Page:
IWAC • A Pan-European network of scientists and policy makers to support integrated water resources management

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What is IWAC?

The International Water Assessment Centre (IWAC) is the collaborating centre on integrated resources management of the United Nations Commission for Europe (UNECE). Slovak Hydrometeorological Institute in Bratislava (SHMU), Slovakia, hosts the centre.

IWAC supports the UNECE Water Convention and its Protocols on Water and Health and on Civil Liability for Damage caused by Industrial Accidents.

IWAC is a joint platform for scientists and policy makers to respond to new challenges in water policy and implementation at national, transboundary and international levels. It builds on a network of leading European Water institutions. Other governmental organizations and programmes are invited to join IWAC's activities.

Representatives of leading European Water Management Institutes are the driving force for IWAC and are united in the IWAC Founding Members Group.


What makes IWAC unique?

IWAC intends to form a link between policy makers and experts in the field of monitoring and assessment. IWAC takes up the challenge of answering strategic questions, such as: What information is relevant for the management of transboundary waters, river basins, groundwaters and international lakes?

  • What are the priorities for environmental information?
  • How can the information needs of decision makers and the public be met most effectively?
  • How can monitoring and assessment be established most efficiently?

Countries in transition and development are looking for affordable solutions that are easy to maintain (economically sustainable). How can priority information be obtained at low costs and with a manageable quality system? This asks for a tailor-made approach; an approach which is very familiair to IWAC experts.

Who is IWAC trying to reach?

  • Policy makers: they formulate the management questions and targets
  • Planners and managers at regional and local level: they are responsible for monitoring and assessment practices:
  • Scientists: they develop the methodologies or would like to have information
  • Everybody who would like to be informed about monitoring and assessment of water quality and quantity.


IWAC responsibilities

The growing need to consider monitoring and assessment within the wider context of integrated water resources management (IWRM) calls for broadening IWAC original focus on monitoring and assessment.

On the basis of the decisions by the Meeting of the Parties on the areas of work under the Convention and the experience gained since IWAC establishment, IWAC responsibilities will include:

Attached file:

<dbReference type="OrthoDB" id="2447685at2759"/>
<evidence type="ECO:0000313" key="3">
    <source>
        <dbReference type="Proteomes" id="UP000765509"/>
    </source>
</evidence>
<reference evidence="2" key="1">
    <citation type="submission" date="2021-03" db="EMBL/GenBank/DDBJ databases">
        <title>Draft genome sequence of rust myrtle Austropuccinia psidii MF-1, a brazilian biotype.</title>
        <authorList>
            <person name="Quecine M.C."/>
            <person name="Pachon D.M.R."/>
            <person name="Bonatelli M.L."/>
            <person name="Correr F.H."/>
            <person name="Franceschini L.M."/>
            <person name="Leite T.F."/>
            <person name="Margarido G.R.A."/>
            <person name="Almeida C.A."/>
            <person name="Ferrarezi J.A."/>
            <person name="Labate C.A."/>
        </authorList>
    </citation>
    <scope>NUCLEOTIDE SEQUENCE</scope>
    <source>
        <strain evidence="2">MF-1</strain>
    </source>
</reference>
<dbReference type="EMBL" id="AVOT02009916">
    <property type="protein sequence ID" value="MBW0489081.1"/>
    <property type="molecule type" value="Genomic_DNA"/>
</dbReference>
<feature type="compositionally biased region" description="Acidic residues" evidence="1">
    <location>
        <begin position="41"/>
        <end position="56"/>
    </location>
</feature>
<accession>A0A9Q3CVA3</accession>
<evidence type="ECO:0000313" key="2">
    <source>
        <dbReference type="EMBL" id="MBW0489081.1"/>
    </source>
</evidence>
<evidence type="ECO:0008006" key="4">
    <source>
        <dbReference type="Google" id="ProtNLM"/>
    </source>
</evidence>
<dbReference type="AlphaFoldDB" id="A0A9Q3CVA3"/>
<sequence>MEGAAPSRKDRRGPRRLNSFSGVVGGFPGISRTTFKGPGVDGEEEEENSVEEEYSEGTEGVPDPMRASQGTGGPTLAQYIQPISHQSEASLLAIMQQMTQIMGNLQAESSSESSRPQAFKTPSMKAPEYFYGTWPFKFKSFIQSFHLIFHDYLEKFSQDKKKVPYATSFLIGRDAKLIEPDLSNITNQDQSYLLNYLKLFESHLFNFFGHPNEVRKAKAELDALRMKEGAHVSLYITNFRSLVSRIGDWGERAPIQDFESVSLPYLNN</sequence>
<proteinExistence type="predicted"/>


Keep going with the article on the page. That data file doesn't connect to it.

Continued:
• Initiate and/or assist in developing and implementing pilot projects on priority issues defined by the Parties to the Convention
  • Assist in preparation of periodic assessments of transboundary rivers, lakes and groundwaters
  • Organize training courses and workshops, and/or render assistance to UNECE countries and joint bodies in conducting such events
  •  Provide advisory service at the requests of countries in the context of IWRM in the UNECE region, and in other regions as appropriate
  • Act as a clearing house on issues dealt under the Convention and its Protocols, including collection and dissemination of relevant material
  • To act as a coordinator among its Core Group members and other partners in order to promote: (i) joint action, including implementation of  projects and related fund raising activities; (ii) exchange of concepts and findings of scientific research, dialogue between scientists and policy makers, for the transformation of scientific results and technical know-how into policies
  • To assist joint bodies within the terms of article 9, paragraph 2, of the Convention in carrying out their obligations under the Convention;

IWAC shall ensure that all its tasks and main activities are properly coordinated and harmonized, to the extent feasible, with pertinent legislation and policies of the European Union, activities of the European Environment Agency and its relevant topic centres, and the activities of joint bodies under the Convention.

Activities should be needs driven and can be organized at the UNECE region-wide level, at the subregional level (South-East Europe, East Europe, Caucasus, Central Asia, EU and other Western European countries) or at the national level.

Specific workplans for the inter-session period of three years between meetings of the Parties will be developed to pursue implementation of priority activities and submitted for adoption to the respective Meeting of the Parties.

IWAC Organisational Structure

The Meeting of Parties to the Water Convention will consider progress in IWAC activities and decide on strategic directions for its further work.

Subsidiary bodies under the Water Convention will define specific areas of work, including through identification of activities such as pilot projects.

The Secretariat of the UNECE Water Convention will ensure communication between the Convention's bodies and IWAC secretariat and will assist in implementing activities, as appropriate. 

A Core Group of IWAC, comprised of representatives of leading institutions dealing with the water-related issues, will: (a) prepare, review and update, in consultation with IWAC secretariat and the UNECE secretariat, future strategies and workplans for IWAC activities for consideration by the Meetings of the Parties to the Water Convention and other subsidiary bodies, as appropriate; and (b) decide on and support implementation of activities, including fundraising, as relevant. The composition of the Core Group will take into account expertise required for activities in the respective IWAC workplan.

IWAC Secretariat will take the lead in initiating and implementing the activities defined in the IWAC workplan.

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